Objective. To explore the previously reported associations between cervical squamous lesions and psychologic measures of stress and depression.
Methods. In a multicenter cohort study, women with HIV and HIV-seronegative women had Pap tests and completed self-report questionnaires including the Perceived Stress Scale-10 (PSS), which measures perceived stress, the Posttraumatic Stress Disorder (PTSD) Checklist-Civilian Version (PCL-C), which measures symptoms of PTSD, and the Center for Epidemiologic Studies Depression (CES-D) scale, which measures depressive symptoms.
Results. Median scores were 13 (range = 0-38) for the PSS, 24 (range = 17-85) for the PCL-C, and 8 (range = 0-57) for the CES-D, indicating moderate stress and minimal depression. For PSS, compared with women in the lowest tertile of reported stress, the odds ratios (ORs) for squamous intraepithelial lesions (SIL) were 0.88 (95% confidence interval [CI] = 0.50-1.54) for women in the middle tertile and 0.96 (95% CI = 0.54-1.68) for women in the highest tertile. For PCL-C, compared with women in the lowest tertile of PTSD symptoms, ORs for SIL were 0.79 (95% CI = 0.43-1.41) for women in the middle tertile and 1.17 (95% CI = 0.68-2.01) for women in the highest tertile. Rates of SIL were similar for CES-D scores 16 or higher (compared with women with lower scores; OR = 1.41, 95% CI = 0.88-2.26) and 23 or higher (OR = 1.39, 95% CI = 0.81-2.40). In the multivariable analysis including the number of sexual partners, age, income, ethnicity, and serostatus, stress as measured by PSS and PCL-C and depressive symptoms as measured by CES-D remained unassociated with SIL.
Conclusions. We found no evidence that stress and depression affect the prevalence of cervical squamous lesions.
Stress and depression do not affect the prevalence of cervical squamous intraepithelial lesions.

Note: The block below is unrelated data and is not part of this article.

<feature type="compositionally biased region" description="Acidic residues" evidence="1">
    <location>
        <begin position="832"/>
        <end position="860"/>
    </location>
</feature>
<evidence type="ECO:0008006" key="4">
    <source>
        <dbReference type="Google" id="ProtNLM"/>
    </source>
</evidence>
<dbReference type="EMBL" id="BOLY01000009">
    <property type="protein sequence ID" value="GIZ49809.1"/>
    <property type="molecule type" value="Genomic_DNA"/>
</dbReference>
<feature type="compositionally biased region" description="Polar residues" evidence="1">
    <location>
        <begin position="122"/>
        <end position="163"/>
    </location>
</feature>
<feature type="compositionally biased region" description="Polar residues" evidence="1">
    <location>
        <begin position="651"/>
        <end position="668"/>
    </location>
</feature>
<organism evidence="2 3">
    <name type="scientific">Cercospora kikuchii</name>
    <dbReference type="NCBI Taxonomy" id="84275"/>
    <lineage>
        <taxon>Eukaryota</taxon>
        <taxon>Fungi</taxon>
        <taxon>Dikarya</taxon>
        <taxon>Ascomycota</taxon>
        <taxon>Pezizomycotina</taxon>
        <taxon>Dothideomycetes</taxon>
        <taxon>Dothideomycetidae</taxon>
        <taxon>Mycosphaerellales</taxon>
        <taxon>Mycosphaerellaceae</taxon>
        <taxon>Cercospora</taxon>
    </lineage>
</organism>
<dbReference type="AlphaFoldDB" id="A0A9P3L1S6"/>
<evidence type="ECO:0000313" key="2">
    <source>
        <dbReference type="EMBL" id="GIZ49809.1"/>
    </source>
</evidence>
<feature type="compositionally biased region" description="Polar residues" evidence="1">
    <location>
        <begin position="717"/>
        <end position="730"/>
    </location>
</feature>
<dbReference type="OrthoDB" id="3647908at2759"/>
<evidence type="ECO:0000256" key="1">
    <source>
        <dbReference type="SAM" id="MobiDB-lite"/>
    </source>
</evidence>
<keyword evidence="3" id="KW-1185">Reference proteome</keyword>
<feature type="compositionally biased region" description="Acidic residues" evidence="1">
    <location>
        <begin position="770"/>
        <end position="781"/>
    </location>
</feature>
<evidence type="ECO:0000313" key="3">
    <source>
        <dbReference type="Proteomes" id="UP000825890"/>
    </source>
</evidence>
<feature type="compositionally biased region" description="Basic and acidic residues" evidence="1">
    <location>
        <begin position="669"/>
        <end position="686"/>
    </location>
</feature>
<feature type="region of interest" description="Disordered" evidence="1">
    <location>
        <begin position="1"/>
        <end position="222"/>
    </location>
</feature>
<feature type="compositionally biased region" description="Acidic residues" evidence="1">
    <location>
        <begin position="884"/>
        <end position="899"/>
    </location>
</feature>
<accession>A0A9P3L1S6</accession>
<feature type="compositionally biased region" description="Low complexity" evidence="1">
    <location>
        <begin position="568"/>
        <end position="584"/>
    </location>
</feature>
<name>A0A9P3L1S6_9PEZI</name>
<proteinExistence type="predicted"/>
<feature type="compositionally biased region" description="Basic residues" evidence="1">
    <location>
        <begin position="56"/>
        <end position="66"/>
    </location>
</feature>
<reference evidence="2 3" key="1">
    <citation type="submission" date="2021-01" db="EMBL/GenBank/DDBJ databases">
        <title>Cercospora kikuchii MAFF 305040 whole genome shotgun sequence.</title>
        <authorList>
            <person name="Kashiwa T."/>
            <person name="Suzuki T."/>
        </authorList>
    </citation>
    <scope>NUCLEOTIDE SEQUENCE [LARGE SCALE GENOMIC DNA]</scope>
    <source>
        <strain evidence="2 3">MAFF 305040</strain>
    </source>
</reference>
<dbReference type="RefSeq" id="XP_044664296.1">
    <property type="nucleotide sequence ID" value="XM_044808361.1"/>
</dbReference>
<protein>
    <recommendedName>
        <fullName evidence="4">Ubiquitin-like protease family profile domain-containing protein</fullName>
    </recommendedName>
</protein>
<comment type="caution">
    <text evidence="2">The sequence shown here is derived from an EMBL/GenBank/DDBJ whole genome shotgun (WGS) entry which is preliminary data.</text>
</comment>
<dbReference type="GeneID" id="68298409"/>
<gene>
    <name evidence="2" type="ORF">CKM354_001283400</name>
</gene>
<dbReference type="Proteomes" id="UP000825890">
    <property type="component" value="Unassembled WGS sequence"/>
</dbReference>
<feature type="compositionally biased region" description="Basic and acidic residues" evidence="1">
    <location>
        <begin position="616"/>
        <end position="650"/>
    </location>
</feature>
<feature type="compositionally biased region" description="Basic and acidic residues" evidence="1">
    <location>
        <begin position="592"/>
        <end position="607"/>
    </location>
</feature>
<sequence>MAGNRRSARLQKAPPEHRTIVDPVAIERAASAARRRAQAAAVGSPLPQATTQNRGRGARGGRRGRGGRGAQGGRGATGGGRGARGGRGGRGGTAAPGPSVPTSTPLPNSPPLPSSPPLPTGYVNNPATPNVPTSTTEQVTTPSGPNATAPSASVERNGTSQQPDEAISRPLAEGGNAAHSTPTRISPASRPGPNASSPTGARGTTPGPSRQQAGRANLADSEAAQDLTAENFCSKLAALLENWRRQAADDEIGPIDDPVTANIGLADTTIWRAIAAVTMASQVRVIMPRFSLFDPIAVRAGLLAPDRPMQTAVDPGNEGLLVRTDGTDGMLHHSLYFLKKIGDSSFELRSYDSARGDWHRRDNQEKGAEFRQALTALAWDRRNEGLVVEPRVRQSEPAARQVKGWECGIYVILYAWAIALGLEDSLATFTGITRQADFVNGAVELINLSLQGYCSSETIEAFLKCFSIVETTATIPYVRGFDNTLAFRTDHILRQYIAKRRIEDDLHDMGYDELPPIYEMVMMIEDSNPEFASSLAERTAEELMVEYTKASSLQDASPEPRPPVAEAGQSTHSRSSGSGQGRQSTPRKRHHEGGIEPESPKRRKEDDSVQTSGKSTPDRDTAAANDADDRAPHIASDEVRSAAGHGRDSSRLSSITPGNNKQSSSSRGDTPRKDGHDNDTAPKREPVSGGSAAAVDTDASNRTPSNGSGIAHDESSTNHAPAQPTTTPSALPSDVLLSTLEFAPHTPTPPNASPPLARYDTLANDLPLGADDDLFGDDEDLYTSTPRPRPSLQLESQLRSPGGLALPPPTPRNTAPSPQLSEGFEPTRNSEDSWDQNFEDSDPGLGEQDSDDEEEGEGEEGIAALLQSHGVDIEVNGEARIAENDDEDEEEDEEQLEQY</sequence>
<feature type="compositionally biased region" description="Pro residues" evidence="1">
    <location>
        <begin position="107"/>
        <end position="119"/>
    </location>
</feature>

1Washington University School of Medicine, St Louis, MO; 2The CORE Center at John Stroger Hospital of Cook County, Chicago, IL; 3Maimonides Medical Center, Brooklyn, NY; 4Eunice Kennedy Shriver National Institute for Child Health and Human Development, Bethesda, MD; 5The Johns Hopkins Bloomberg School of Public Health, Baltimore, MD; 6City of Hope National Medical Center, Duarte, CA, and Keck School of Medicine, University of Southern California, Los Angeles, CA; 7University of California, San Francisco, CA; 8Georgetown University School of Medicine, Washington, DC; and 9Montefiore Medical Center, Bronx, NY
Reprint requests to: L. Stewart Massad, MD, Division of Gynecologic Oncology, 4911 Barnes-Jewish Hospital Plaza, St Louis, MO 63110. E-mail: email@example.com
Supported by the National Institutes of Health.
The Women's Interagency HIV Study is funded by the National Institute of Allergy and Infectious Diseases (UO1-AI-35004, UO1-AI-31834, UO1-AI-34994, UO1-AI-34989, UO1-AI-34993, and UO1-AI-42590) and by the Eunice Kennedy Shriver National Institute of Child Health and Human Development (UO1-HD-32632). This study is cofunded by the National Cancer Institute, the National Institute on Drug Abuse, and the National Institute on Deafness and Other Communication Disorders. Funding is also provided by the National Center for Research Resources (UCSF-CTSI grant number UL1 RR024131).